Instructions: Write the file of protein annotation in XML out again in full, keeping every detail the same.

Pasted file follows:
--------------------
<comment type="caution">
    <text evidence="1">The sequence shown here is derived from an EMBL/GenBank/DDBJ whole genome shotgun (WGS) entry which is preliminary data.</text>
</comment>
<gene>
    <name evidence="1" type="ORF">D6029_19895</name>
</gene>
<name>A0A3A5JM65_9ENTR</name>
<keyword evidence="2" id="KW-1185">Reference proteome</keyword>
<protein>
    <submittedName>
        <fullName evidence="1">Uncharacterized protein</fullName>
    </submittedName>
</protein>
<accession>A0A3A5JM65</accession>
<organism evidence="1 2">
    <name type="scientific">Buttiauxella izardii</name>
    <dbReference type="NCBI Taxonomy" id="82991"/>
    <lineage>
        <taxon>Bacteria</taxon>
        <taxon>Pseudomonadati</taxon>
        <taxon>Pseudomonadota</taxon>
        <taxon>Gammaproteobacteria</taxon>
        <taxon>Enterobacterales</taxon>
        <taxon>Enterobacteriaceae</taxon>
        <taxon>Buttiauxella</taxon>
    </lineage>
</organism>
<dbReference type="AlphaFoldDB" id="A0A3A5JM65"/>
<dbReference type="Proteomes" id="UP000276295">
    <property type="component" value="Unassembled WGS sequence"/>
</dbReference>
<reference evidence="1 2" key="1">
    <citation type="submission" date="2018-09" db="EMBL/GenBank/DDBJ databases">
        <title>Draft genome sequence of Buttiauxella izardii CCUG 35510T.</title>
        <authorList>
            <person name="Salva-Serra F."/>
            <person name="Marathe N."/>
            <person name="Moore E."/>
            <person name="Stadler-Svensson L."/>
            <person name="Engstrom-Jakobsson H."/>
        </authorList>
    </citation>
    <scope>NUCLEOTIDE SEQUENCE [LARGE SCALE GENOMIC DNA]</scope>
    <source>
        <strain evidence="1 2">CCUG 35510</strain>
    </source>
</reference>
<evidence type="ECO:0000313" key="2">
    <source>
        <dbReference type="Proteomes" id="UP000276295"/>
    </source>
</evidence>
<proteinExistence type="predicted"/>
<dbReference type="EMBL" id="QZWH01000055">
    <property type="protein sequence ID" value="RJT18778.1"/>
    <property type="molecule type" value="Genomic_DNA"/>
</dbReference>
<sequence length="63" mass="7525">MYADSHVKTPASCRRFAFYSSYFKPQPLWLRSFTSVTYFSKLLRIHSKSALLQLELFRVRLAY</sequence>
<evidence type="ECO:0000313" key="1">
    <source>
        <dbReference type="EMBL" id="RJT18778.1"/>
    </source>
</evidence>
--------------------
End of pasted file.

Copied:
<comment type="caution">
    <text evidence="1">The sequence shown here is derived from an EMBL/GenBank/DDBJ whole genome shotgun (WGS) entry which is preliminary data.</text>
</comment>
<gene>
    <name evidence="1" type="ORF">D6029_19895</name>
</gene>
<name>A0A3A5JM65_9ENTR</name>
<keyword evidence="2" id="KW-1185">Reference proteome</keyword>
<protein>
    <submittedName>
        <fullName evidence="1">Uncharacterized protein</fullName>
    </submittedName>
</protein>
<accession>A0A3A5JM65</accession>
<organism evidence="1 2">
    <name type="scientific">Buttiauxella izardii</name>
    <dbReference type="NCBI Taxonomy" id="82991"/>
    <lineage>
        <taxon>Bacteria</taxon>
        <taxon>Pseudomonadati</taxon>
        <taxon>Pseudomonadota</taxon>
        <taxon>Gammaproteobacteria</taxon>
        <taxon>Enterobacterales</taxon>
        <taxon>Enterobacteriaceae</taxon>
        <taxon>Buttiauxella</taxon>
    </lineage>
</organism>
<dbReference type="AlphaFoldDB" id="A0A3A5JM65"/>
<dbReference type="Proteomes" id="UP000276295">
    <property type="component" value="Unassembled WGS sequence"/>
</dbReference>
<reference evidence="1 2" key="1">
    <citation type="submission" date="2018-09" db="EMBL/GenBank/DDBJ databases">
        <title>Draft genome sequence of Buttiauxella izardii CCUG 35510T.</title>
        <authorList>
            <person name="Salva-Serra F."/>
            <person name="Marathe N."/>
            <person name="Moore E."/>
            <person name="Stadler-Svensson L."/>
            <person name="Engstrom-Jakobsson H."/>
        </authorList>
    </citation>
    <scope>NUCLEOTIDE SEQUENCE [LARGE SCALE GENOMIC DNA]</scope>
    <source>
        <strain evidence="1 2">CCUG 35510</strain>
    </source>
</reference>
<evidence type="ECO:0000313" key="2">
    <source>
        <dbReference type="Proteomes" id="UP000276295"/>
    </source>
</evidence>
<proteinExistence type="predicted"/>
<dbReference type="EMBL" id="QZWH01000055">
    <property type="protein sequence ID" value="RJT18778.1"/>
    <property type="molecule type" value="Genomic_DNA"/>
</dbReference>
<sequence length="63" mass="7525">MYADSHVKTPASCRRFAFYSSYFKPQPLWLRSFTSVTYFSKLLRIHSKSALLQLELFRVRLAY</sequence>
<evidence type="ECO:0000313" key="1">
    <source>
        <dbReference type="EMBL" id="RJT18778.1"/>
    </source>
</evidence>